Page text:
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Home / Invasive Species Resources

Invasive Species Resources

Provides access to all site resources (alphabetically), with the option to search by species common and scientific names. Resources can be filtered by Subject, Resource Type, Location, or Source.

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Conference of Great Lakes and St. Lawrence Governors and Premiers.

The Great Lakes and St. Lawrence Governors and Premiers have identified the "least wanted" aquatic invasive species (AIS) that present an imminent threat to the Great Lakes-St. Lawrence River region. In 2013, the Governors and Premiers committed to take priority action on the transfer of these species to and within the region. Since then, the states and provinces have taken more than 50 separate actions to restrict these high-risk AIS, and the US federal government has similarly restricted four of the species. See also: Aquatic Invasive Species for more resources.

Adirondack Park Invasive Plant Program.

Aquatic Invaders in the Marketplace.

Find non-invasive plant alternatives that may be appropriate in your region.

Aquatic Invaders in the Marketplace.

Predicting the next invasive species allows us to take action before they reach our waterways—an economically and environmentally smarter approach than responding after they’ve arrived. To get a jump on potential invaders, scientists have developed methods that pinpoint the risk a species poses to specific environments based on factors like history of invasion, its ability to survive in similar habitats, and how difficult it is to control. Using these tools and the information they provide, natural resource managers, environmental educators, and individuals who buy and sell live aquatic organisms can make more informed decisions on how to protect their waterways from potential AIM.

Invasive Species Centre. Asian Carp Canada.

Invasive Carp Regional Coordinating Committee.

The Asian Carp Regional Coordinating Committee announced the release of its 2021 Asian Carp Action Plan, a comprehensive portfolio of projects focused on Great Lakes protection.

Cornell University. New York Invasive Species Research Institute.

Catskills Regional Invasive Species Partnership.
Blue Accounting.
The species watch list identifies species that are likely to have a high or moderate ecological and/or socioeconomic impact if they established in or spread to new locations in the Great Lakes Basin. The watch list was compiled using several regional risk assessment sources and was developed as part of the Aquatic Invasive Species Interstate Surveillance Framework for the U.S. Waters of the Great Lakes.
Barataria-Terrebonne National Estuary Program.

Cornell University. New York Invasive Species Research Institute.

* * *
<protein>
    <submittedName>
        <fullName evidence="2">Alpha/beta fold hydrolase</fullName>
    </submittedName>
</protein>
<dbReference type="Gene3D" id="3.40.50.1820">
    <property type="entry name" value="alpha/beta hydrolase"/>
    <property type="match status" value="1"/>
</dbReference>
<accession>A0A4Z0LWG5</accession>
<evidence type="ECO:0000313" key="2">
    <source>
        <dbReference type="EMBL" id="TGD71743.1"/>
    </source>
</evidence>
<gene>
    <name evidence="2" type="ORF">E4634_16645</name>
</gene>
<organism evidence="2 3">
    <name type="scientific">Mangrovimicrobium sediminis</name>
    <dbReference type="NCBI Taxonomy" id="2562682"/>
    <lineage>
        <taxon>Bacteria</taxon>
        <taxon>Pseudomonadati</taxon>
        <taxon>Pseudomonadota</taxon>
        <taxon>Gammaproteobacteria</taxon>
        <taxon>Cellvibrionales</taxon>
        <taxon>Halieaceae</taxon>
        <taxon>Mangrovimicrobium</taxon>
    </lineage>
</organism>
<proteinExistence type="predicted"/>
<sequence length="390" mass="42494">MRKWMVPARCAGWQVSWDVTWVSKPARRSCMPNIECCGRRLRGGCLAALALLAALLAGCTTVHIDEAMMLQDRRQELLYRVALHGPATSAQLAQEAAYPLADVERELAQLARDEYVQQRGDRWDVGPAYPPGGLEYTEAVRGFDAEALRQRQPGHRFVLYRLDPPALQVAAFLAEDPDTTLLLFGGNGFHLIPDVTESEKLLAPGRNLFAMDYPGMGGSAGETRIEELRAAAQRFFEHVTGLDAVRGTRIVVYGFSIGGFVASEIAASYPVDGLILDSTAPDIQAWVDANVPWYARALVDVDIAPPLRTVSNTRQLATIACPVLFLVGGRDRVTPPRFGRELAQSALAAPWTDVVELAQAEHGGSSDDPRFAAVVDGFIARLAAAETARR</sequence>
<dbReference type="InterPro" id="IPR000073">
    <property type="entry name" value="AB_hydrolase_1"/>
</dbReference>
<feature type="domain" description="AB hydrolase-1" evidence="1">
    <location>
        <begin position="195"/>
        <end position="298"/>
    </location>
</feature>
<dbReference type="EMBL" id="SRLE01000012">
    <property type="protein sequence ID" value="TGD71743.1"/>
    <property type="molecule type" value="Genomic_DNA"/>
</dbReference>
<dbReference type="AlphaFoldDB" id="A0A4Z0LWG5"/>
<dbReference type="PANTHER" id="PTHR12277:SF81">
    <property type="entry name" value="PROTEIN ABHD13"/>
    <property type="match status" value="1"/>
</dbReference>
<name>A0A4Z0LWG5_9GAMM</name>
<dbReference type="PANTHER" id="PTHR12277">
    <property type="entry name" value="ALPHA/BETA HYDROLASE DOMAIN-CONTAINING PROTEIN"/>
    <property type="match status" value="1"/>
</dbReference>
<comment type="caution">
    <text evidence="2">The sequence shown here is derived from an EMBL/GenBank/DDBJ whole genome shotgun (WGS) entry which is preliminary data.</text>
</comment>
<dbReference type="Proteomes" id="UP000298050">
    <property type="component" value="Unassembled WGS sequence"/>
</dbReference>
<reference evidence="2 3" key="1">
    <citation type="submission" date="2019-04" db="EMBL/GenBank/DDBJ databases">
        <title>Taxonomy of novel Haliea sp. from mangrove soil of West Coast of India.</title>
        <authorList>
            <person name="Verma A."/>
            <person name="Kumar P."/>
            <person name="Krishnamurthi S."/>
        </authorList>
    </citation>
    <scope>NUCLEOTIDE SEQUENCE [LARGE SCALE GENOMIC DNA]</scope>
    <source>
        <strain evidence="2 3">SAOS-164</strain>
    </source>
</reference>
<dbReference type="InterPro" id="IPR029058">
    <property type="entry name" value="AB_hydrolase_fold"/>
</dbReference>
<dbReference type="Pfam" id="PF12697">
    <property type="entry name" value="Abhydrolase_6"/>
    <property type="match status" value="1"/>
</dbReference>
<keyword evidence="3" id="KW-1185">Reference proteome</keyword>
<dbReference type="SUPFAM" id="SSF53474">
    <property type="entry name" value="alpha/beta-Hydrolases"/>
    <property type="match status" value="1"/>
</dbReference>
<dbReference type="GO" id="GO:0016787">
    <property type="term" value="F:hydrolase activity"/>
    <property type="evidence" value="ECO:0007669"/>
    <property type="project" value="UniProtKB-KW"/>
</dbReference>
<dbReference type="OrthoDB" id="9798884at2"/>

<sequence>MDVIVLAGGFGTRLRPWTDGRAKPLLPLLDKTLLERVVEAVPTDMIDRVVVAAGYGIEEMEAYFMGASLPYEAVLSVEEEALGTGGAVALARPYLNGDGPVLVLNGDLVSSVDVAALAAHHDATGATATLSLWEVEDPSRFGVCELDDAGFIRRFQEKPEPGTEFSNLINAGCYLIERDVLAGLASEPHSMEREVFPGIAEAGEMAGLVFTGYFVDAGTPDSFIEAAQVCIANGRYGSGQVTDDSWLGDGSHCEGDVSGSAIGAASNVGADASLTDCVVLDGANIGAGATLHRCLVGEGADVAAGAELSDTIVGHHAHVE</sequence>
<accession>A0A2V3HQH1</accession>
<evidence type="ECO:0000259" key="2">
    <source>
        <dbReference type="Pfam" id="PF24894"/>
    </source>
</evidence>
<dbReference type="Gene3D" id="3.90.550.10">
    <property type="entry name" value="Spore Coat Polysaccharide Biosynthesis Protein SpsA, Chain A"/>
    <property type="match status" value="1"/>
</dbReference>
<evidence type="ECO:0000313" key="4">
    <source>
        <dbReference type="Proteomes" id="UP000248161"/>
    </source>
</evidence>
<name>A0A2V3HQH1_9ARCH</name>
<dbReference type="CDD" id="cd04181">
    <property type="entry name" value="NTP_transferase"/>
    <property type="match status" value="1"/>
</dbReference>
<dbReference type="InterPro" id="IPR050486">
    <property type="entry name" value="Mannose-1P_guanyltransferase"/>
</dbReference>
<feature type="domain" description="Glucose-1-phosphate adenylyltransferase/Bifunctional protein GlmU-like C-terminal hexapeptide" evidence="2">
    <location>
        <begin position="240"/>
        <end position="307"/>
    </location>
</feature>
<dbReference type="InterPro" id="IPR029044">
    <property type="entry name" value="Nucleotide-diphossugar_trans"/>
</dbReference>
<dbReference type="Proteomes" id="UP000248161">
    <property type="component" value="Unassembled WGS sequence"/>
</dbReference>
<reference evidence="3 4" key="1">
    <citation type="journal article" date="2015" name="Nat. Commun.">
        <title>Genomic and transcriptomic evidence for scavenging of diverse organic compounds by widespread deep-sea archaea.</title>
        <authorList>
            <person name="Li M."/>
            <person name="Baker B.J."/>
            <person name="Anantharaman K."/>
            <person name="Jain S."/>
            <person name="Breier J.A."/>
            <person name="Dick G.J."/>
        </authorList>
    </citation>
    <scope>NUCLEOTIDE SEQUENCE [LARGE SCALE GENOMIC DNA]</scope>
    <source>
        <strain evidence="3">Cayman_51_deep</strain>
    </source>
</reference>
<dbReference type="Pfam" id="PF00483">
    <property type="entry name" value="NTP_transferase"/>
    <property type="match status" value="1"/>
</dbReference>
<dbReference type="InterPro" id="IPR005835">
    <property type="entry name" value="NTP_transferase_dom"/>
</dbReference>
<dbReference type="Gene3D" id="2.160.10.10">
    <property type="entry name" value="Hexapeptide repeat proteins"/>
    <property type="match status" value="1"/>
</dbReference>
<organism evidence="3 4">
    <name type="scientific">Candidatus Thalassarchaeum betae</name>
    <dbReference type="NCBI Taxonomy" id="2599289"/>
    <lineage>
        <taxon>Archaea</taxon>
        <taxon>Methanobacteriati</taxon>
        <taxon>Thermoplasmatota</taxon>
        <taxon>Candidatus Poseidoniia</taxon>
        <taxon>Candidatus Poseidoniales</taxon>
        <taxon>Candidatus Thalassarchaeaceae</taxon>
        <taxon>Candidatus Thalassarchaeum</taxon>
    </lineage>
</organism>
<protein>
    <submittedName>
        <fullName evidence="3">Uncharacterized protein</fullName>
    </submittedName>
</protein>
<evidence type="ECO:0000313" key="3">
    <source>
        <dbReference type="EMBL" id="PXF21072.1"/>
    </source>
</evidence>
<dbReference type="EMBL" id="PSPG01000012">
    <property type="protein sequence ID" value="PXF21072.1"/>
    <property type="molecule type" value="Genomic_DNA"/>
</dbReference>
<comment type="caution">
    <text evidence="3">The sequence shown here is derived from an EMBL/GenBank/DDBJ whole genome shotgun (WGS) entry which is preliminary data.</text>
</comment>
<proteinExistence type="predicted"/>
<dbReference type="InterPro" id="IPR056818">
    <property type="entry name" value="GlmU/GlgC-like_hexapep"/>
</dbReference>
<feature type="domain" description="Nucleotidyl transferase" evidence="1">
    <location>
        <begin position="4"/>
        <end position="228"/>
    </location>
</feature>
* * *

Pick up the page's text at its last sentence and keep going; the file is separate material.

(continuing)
A cozy campfire for summer days, a warm fireplace for winter evenings– the use of firewood is an "established cultural norm". However, moving firewood from place to place can have devastating consequences, as it can spread forest pests that decimate forests to collectively cost an estimated $4.2 – $14.4 billion per year. In order to better address the problem of people moving firewood and vectoring forest pests, Solano and colleagues examined trends and gaps in the existing literature on firewood and human-mediated forest pest movement in North America. The existing literature demonstrates the risk of firewood movement, but fails to address the level of awareness the public has on such risks, or the level of effectiveness of firewood regulations to prevent forest pest spread.

DOCNOAA. Great Lakes Environmental Research Laboratory; DOIUSGS. Wetland and Aquatic Research Center.

DOCNOAA. Great Lakes Environmental Research Laboratory; DOIUSGS. Wetland and Aquatic Research Center.

DOCNOAA. Great Lakes Environmental Research Laboratory; DOIUSGS. Wetland and Aquatic Research Center.

DOC. NOAA. Great Lakes Environmental Research Laboratory; DOI. USGS. Wetland and Aquatic Research Center.

DOC. NOAA. Great Lakes Environmental Research Laboratory; DOI. USGS. Wetland and Aquatic Research Center.

Great Lakes Commission.

The Great Lakes AIS "Landing Blitz" events take place over a two-week period (Jun 26 - Jul 4, 2021), emphasizing the need to Clean, Drain, Dry boats whenever they come out of the water, and Dispose of any unwanted bait in the trash. Local volunteers partner with state and provincial agencies to deliver consistent messaging about preventing the introduction and spread of AIS from the movement of watercraft and equipment between water bodies. Information on these events, including educational materials, locations and volunteer opportunities are posted on this page as they become available.

Great Lakes Commission.

The Great Lakes Calendar features events from around the region that may be of interest to Great Lakes stakeholders, with a focus on professional conferences and events relevant to research, science, policy, and education.

Great Lakes Commission.

The Great Lakes Phragmites Collaborative is a network of agencies, organizations and citizens who are engaged in Phragmites in some way, including management, research and communication. The Collaborative was established to facilitate communication among stakeholders across the region and serve as a resource center for information on Phragmites biology, management, and research.

See also: Phragmites Adaptive Management Framework (PAMF) Strategic Plan (2020-2026). This strategic plan will guide successful implementation of PAMF by setting program-specific goals, objectives, and measures for the next five years. The PAMF core science team that developed the plan includes representatives from the Great Lakes Commission, U.S. Geological Survey, and University of Georgia.

Lake Champlain Basin Program.